Matthew Knies was Snuggerud’s teammate for two seasons at Minnesota and part of one of the best lines in college hockey last season with Snuggerud and Logan Cooley. A second-round draft pick of the Toronto Maple Leafs in 2021, Knies was faced with the same decision last April. He joined the Maple Leafs late in the season, posting one goal and three assists in seven playoff games.

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After successfully making the transition, Knies, 21, believes Snuggerud, who will be 20 in June, could do the same.

“He’s definitely ready, right?” Knies said. “I’ve watched a few of his games this season. His shot is pretty incredible, and I think his shot is going to translate here. I think it’s going to be a top, top NHL shot. I think he’s ready for it. I think it’s just a matter of whether or not he’s matured a lot this year, and whether he thinks he (is ready).

“I’m going to try and give him some advice when it comes to the time. But it’s all preference and what he’s feeling. There’s no rush.”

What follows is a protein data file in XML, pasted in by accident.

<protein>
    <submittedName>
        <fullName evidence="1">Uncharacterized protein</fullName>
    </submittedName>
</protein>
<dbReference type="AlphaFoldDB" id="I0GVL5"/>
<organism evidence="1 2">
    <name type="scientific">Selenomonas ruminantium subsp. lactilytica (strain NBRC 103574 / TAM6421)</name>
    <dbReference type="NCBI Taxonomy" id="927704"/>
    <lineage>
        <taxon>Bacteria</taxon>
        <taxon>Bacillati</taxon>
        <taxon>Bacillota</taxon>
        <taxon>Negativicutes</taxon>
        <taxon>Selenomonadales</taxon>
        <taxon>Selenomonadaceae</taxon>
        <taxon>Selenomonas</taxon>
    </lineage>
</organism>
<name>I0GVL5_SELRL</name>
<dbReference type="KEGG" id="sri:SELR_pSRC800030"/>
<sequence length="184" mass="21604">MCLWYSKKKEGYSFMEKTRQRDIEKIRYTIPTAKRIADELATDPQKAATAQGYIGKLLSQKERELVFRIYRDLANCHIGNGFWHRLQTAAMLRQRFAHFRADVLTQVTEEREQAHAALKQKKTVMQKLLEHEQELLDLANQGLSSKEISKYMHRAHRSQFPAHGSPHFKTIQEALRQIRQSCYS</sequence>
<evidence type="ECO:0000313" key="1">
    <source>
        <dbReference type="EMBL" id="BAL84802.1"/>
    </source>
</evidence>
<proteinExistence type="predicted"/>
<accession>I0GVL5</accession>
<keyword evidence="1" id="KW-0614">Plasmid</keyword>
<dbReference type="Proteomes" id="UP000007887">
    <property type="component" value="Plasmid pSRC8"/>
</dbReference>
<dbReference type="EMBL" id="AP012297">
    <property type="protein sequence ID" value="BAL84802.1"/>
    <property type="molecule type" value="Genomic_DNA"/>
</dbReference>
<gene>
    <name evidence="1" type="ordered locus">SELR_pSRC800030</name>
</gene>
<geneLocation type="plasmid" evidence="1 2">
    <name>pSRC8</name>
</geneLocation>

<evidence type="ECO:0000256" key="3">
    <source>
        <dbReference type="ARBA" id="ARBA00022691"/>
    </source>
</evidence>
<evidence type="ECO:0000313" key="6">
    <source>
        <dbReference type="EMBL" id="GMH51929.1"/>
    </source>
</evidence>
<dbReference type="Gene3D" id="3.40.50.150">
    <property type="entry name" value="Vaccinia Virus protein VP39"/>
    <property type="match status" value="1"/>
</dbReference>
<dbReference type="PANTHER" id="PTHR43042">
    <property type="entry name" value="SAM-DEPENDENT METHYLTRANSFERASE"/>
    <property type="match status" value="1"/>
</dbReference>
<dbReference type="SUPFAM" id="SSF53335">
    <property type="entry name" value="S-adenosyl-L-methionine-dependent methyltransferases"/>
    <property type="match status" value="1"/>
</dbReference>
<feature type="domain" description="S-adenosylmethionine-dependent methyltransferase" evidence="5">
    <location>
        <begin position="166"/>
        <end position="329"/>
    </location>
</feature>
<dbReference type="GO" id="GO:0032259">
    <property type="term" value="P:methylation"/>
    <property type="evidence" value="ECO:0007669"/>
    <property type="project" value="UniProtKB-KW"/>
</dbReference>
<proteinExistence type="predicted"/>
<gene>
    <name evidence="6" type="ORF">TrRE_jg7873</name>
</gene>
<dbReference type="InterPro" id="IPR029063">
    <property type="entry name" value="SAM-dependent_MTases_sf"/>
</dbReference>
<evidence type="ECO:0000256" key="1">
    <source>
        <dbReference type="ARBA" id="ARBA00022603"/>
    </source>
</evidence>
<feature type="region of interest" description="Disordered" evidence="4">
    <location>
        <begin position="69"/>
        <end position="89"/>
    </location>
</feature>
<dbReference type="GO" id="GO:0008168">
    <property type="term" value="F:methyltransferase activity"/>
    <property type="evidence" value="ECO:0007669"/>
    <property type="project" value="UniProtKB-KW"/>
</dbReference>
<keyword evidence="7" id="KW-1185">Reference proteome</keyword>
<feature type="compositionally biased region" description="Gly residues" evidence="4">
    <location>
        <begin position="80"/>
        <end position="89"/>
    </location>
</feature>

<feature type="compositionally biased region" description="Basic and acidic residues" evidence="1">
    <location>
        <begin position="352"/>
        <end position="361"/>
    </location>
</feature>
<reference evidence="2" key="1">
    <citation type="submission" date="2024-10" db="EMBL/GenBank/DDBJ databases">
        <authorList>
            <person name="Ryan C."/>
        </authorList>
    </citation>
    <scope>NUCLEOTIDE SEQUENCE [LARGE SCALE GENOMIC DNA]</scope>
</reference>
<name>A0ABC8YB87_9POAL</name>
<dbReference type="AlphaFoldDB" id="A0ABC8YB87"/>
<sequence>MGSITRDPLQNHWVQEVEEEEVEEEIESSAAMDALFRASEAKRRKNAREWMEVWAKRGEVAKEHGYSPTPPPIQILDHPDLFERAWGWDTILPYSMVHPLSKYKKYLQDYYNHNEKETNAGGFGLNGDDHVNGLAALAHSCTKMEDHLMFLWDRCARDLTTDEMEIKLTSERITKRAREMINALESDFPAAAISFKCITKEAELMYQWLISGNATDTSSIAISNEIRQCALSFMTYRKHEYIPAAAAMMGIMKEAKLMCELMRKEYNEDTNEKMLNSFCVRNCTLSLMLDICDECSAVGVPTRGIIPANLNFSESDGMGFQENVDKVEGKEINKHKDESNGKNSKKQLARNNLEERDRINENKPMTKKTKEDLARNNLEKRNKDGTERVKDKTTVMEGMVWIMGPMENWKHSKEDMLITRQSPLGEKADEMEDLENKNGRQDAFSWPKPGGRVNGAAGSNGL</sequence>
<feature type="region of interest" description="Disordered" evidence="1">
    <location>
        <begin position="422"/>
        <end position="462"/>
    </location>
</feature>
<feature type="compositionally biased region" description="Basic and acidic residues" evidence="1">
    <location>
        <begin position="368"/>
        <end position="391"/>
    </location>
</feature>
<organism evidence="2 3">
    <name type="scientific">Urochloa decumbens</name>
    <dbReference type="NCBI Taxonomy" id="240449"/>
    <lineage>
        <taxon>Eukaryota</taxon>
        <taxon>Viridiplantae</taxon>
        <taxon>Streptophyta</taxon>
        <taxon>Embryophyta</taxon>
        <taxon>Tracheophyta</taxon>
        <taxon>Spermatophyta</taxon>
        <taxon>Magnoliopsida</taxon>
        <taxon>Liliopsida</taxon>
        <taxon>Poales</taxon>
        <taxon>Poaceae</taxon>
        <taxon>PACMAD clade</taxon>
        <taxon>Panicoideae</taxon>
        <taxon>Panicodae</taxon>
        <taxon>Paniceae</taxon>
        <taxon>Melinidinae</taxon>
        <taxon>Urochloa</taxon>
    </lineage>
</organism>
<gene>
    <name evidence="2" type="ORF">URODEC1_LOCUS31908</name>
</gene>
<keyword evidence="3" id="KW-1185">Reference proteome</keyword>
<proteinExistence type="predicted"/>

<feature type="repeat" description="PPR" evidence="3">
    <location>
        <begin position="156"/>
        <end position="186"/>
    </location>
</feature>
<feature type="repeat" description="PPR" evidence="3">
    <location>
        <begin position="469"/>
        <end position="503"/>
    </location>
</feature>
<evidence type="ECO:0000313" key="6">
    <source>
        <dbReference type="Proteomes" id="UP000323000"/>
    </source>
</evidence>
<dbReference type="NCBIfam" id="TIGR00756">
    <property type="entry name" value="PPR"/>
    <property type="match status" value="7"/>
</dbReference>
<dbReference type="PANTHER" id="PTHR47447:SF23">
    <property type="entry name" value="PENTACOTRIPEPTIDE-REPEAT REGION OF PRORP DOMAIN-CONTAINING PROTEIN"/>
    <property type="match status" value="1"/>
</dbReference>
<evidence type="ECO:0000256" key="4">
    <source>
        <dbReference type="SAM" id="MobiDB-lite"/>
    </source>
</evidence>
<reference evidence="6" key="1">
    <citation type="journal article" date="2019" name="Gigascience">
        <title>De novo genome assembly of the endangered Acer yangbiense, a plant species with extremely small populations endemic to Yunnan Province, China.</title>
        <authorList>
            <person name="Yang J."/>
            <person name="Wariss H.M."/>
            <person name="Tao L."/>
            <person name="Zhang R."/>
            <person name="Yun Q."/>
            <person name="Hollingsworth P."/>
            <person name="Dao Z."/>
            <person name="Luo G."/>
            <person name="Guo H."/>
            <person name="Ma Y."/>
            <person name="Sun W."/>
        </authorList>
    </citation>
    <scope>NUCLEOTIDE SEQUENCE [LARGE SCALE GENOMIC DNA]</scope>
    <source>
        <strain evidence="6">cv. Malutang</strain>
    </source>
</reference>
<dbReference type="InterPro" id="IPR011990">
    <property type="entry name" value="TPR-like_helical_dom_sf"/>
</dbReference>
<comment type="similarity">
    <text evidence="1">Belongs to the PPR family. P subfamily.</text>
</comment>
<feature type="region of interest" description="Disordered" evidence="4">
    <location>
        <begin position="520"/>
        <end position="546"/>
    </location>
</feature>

There is for Blues fans, especially after seeing that shot that Knies referenced at the world juniors. One shot, in particular, in Team USA’s 3-2 come-from-behind victory over Finland in the semifinals, which would send them onto the gold medal game against Sweden.

The Americans were trailing the Finns 2-0 when Snuggerud let loose a one-timer on the power play that lit up social media in St. Louis.

Snuggerud said that before the play, teammate Gabe Perreault told him his chance was coming.

“He said, ‘Put this one through the net and silence the crowd,’” Snuggerud recalled. “I was like, ‘Alright, I’ll see what I can do.’”

As it unfolded, teammate Seamus Casey moved the puck to the weak side and put it in Snuggerud’s wheelhouse.